CM Rose, Justice Community Plus participants, and the Youth Justice Center staff!
Staten Island Youth Justice Center
The Center for Court Innovation’s Staten Island Youth Justice Center, a unique organization dedicated to testing new approaches to criminal and juvenile justice problems, addresses youth crime by working intensively with young people who have engaged in delinquent and low level criminal behavior, providing them with the tools they need to avoid further offending. Youth Justice Centers form an important component of the Center’s juvenile and criminal justice strategy by providing justice system stakeholders with important and effective options to address the difficult challenges posed by low-level offending and at-risk behaviors.
The Staten Island Youth Justice Center offers the borough’s underserved young people – particularly those with justice involvement – comprehensive programming designed to provide them with leadership development, expanded opportunities, new skills, access to supportive services, and positive engagement with the broader Staten Island community. Youth Justice Center initiatives include a teen-led youth court, behavioral discussion groups, integrated recreational and educational after-school activities, individual and group mentoring, mental health case management services, service learning projects, and a job readiness program specifically designed for youth impacted by community violence.
How It Works
Service Learning Projects: The Youth Justice Center staff collaborate with multiple partners in the community to develop appropriate service learning projects for young people which emphasize community building and restorative principles. Youth have volunteered at beautification projects on nearby police precinct grounds, helped restore a local museum after damage from Hurricane Sandy, served food and prepared groceries at food pantries, compiled care packages for active military service members, and more.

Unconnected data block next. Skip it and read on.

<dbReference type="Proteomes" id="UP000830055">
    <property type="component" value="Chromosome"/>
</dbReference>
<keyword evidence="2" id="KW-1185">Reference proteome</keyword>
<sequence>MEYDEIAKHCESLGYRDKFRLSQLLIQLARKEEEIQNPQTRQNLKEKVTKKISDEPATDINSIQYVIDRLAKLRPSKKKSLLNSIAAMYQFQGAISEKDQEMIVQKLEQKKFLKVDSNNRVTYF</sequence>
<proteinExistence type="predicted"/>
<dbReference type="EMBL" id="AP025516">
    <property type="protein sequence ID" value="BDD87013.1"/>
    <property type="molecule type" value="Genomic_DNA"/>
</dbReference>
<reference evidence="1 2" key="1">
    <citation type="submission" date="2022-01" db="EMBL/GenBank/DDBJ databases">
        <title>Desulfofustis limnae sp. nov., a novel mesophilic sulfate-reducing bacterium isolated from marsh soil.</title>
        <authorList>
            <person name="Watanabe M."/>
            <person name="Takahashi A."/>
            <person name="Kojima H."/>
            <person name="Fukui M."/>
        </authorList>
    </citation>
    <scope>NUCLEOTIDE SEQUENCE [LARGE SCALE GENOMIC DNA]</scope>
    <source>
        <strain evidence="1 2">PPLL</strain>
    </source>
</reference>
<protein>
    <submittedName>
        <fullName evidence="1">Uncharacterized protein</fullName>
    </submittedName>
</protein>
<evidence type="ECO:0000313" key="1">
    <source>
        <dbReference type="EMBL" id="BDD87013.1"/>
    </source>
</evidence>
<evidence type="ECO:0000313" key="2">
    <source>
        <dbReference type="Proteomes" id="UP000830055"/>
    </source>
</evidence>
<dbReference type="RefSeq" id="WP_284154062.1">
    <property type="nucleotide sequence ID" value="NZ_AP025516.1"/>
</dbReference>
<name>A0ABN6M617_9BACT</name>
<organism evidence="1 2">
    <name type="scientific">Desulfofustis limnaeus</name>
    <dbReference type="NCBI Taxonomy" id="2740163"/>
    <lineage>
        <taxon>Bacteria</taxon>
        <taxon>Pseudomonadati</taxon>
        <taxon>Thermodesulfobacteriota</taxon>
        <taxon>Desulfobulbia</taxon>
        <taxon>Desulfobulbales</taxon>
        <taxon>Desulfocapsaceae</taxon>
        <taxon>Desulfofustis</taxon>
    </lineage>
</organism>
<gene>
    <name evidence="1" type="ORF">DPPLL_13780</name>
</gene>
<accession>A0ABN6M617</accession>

Behavioral Discussion Groups: Weekly open enrollment discussion groups offer young people opportunities to discuss themes such as decision making, individual goal setting, conflict resolution, substance use, and more. Youth can be mandated to groups by referral sources or are required to attend as a part of their participation in other on-site programming.
Mental Health/Clinical Services: The Youth Justice Center’s clinical team provides on-site case management services to all court-mandated youth and any youth interested in receiving additional services on a voluntary basis. Case managers also make referrals to outside providers for drug treatment, mental health services, and other appropriate resources. Occasionally, the Youth Justice Center hosts an outside provider on-site for clinical groups, individual assessments, and/or individual counseling sessions when youth and families are unable to travel off-site.
Positive Youth Development after-school programming: The Youth Justice Center offers a menu of positive youth development after-school programming for young people who are directly referred to specific initiatives and to walk-in youth ages 12 to 24 years old. Spanning educational themes such as a journaling group and a debate club, to recreational themes such as yoga and a community arts group, the programming is designed to entice youth participation while promoting positive youth development principles.
Specialized Interventions: In addition to the above, the Youth Justice Center offers referring partners several tailored interventions. The Youth Justice Center offers monitoring of curfews and other court mandates for Family Court partners. For Probation, it offers youth intensive mentoring services and access to internships. Through the teen-led youth court, the Youth Justice Center offers a variety of partners – Probation, the Law Department, Family and Criminal Courts – a diversion option to address low-level offending outside of formal case processing.
The project is funded by the City of New York, the New York State Division of Criminal Justice Services, the U.S. Department of Justice, and City Council Member Debi Rose. A variety of government and private funders also provide ongoing support.